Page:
At a press conference in Tokyo, Japan yesterday, Square Enix CEO Yoichi Wada said that the entire Final Fantasy brand has been damaged by its latest MMO title. Final Fantasy XIV, which launched in September of 2010 on PC, did not do as well as anticipated due mostly to serious technical issues, connectivity issues, and bugs at launch. This caused the PS3 version of the MMO to be delayed as the development team put its focus on fixing problems and generally improving the game to make customers happy.
Yesterday we reported that Square Enix had filed a lawsuit against unnamed Italian citizens who (they allege) stole a preview build of Deus Ex: Human Revolution (see this story). The latest wrinkle in the story is that the company wants Valve Software to help them because the stolen build was a copy that was hosted on Valve's Steam service.
For its part, Valve says that it has plenty of information on those individuals responsible for stealing and leaking the file onto the internet, but it is unable to give that information to Square Enix without them presenting Valve with a court ordered subpoena.
It may seem like an odd position for Valve to take with a publishing partner, but the company is simply protecting itself and following procedure.
We'll let you know how this situation plays out.
Square Enix is ticked off that its new Deus Ex game has been leaked and it is taking some individuals in Italy to task for it. The company has filed a lawsuit against unnamed Italian individuals who allegedly crashed an invite-only preview of Deus Ex: Human Revolution, then somehow managed to download the game and distribute it online.
GRIN, who you may know best as the creator of Capcom's Bionic Commando action game, claims that it went bankrupt due to an insane relationship with Square Enix. The company had been working on a "Nordic themed" Final Fantasy spin-off which never came to fruition. The company spoke out (to Swedish publication Aftonbladet) about its relationship with Square Enix, and the picture it paints isn't a pretty one.
The spin-off codenamed "Fortress" never had a chance, according to GRIN founders Ulf and Bo Andersson, because Square Enix was erratic, unreasonable, and contrary in its dealing with GRIN. GRIN says that Square Enix didn't pay any of the $20 million contract it had with the studio to develop the game, even though it met every milestone it was supposed to right up until it went bankrupt in August 2009.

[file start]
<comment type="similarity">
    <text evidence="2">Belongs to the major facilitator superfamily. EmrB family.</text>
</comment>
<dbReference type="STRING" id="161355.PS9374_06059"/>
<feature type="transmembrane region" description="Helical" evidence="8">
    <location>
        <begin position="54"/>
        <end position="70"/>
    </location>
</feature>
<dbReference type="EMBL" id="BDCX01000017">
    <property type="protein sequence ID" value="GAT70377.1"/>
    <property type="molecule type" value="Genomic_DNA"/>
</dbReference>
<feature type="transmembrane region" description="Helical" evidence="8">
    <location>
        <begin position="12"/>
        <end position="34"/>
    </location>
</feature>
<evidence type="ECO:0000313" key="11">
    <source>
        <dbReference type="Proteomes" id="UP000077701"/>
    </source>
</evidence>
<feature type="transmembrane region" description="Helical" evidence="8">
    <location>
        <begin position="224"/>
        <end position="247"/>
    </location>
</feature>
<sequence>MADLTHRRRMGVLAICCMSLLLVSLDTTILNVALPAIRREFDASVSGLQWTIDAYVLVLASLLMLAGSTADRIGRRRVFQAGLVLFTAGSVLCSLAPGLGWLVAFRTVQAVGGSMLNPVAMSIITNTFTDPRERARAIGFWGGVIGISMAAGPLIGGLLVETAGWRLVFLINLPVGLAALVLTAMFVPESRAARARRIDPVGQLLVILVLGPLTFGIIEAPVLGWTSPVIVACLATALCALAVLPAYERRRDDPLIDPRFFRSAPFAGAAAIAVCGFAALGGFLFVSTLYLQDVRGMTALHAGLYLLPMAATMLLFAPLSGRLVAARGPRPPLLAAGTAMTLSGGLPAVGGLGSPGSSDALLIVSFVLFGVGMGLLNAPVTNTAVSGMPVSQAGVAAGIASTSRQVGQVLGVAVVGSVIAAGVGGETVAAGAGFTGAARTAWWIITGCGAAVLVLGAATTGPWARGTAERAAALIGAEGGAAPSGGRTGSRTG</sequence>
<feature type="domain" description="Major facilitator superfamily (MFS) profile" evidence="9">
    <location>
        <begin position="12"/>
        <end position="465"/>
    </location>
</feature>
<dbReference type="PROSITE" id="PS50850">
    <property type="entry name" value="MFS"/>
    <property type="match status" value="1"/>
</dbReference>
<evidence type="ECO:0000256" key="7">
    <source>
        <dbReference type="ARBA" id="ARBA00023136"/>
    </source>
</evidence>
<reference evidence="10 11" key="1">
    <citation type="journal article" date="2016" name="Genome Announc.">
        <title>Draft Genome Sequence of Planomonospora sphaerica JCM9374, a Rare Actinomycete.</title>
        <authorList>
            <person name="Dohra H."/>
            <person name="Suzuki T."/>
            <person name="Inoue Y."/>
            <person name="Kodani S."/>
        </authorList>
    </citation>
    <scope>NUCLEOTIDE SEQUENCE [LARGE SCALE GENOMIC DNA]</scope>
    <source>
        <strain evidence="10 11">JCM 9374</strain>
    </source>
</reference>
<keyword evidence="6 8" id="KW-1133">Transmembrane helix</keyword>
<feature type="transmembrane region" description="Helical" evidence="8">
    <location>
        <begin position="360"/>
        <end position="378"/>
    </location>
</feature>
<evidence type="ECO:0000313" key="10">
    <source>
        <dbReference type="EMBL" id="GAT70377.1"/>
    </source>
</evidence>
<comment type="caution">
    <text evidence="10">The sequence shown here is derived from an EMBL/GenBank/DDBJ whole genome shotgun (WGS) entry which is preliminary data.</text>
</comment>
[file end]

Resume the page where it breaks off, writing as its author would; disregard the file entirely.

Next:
Sony isn't the only company worrying about lost data, personal privacy and the level of security on its web sites. Today Square Enix revealed that the Eidos Montreal website has been compromised on Wednesday and that up to 25,000 email addresses and 350 resumes may have been compromised. From Square Enix:
“Square Enix can confirm a group of hackers gained access to parts of our Eidosmontreal.com website as well as two of our product sites. We immediately took the sites offline to assess how this had happened and what had been accessed, then took further measures to increase the security of these and all of our websites, before allowing the sites to go live again,” Square Enix said in a statement sent to VG247.
Square Enix said that no credit card data had been stolen because the site did not have that kind of data on its servers. More from the statement:
Final Fantasy and Dragon Quest series creator and publisher Square Enix warns investors that it will report losses of around ¥12 billion ($148m / £90.6m) for its fiscal year later this week. Digital project cancellations, the recent natural disasters in Japan, associated closures and restoration of the company's amusement facilities are being blamed for the losses. The digital projects represent slightly over a third of the total loss.
"Under a rapidly changing operating environment and more prudent estimates of future cash flows, the Company plans to write down goodwill (approximately ¥8.8 billion)," read the statement. "Further, as a result of introducing a tightened selection standard regarding title lineup to strengthen the revenue base of the Company's digital entertainment segment, project development cancellation and related losses (approximately ¥4.5 billion) are expected."
Square-Enix plans to open a new studio with over a hundred employees in 2012, somewhere in Canada. The maker of Final Fantasy is reportedly negotiating with the governments of Vancouver, Toronto and Montreal. Whichever location offers the best tax incentives package will get a new Square Enix Studio that expects to employ over one-hundred new employees. Square Enix already has a studio in Montreal - which it acquired when it bought Eidos in 2009. But that doesn't mean Square Enix is giving the edge to that locale:
In addition to being censored in Germany, Activision’s Call of Duty: Black Ops will be receiving a few trims for its release in Japan as well.
A few weeks ago, Square-Enix, who is distributing the title in Japan, announce that in order to comply with standards set by the CERO ratings board, it would be removing “all scenes of dismemberment and ‘expressions of brutality.’” These cuts would apply to the both the subtitled and the dubbed versions of the game but the publisher promised that the zombie mode would remain untouched.
Turns out, that’s not the case.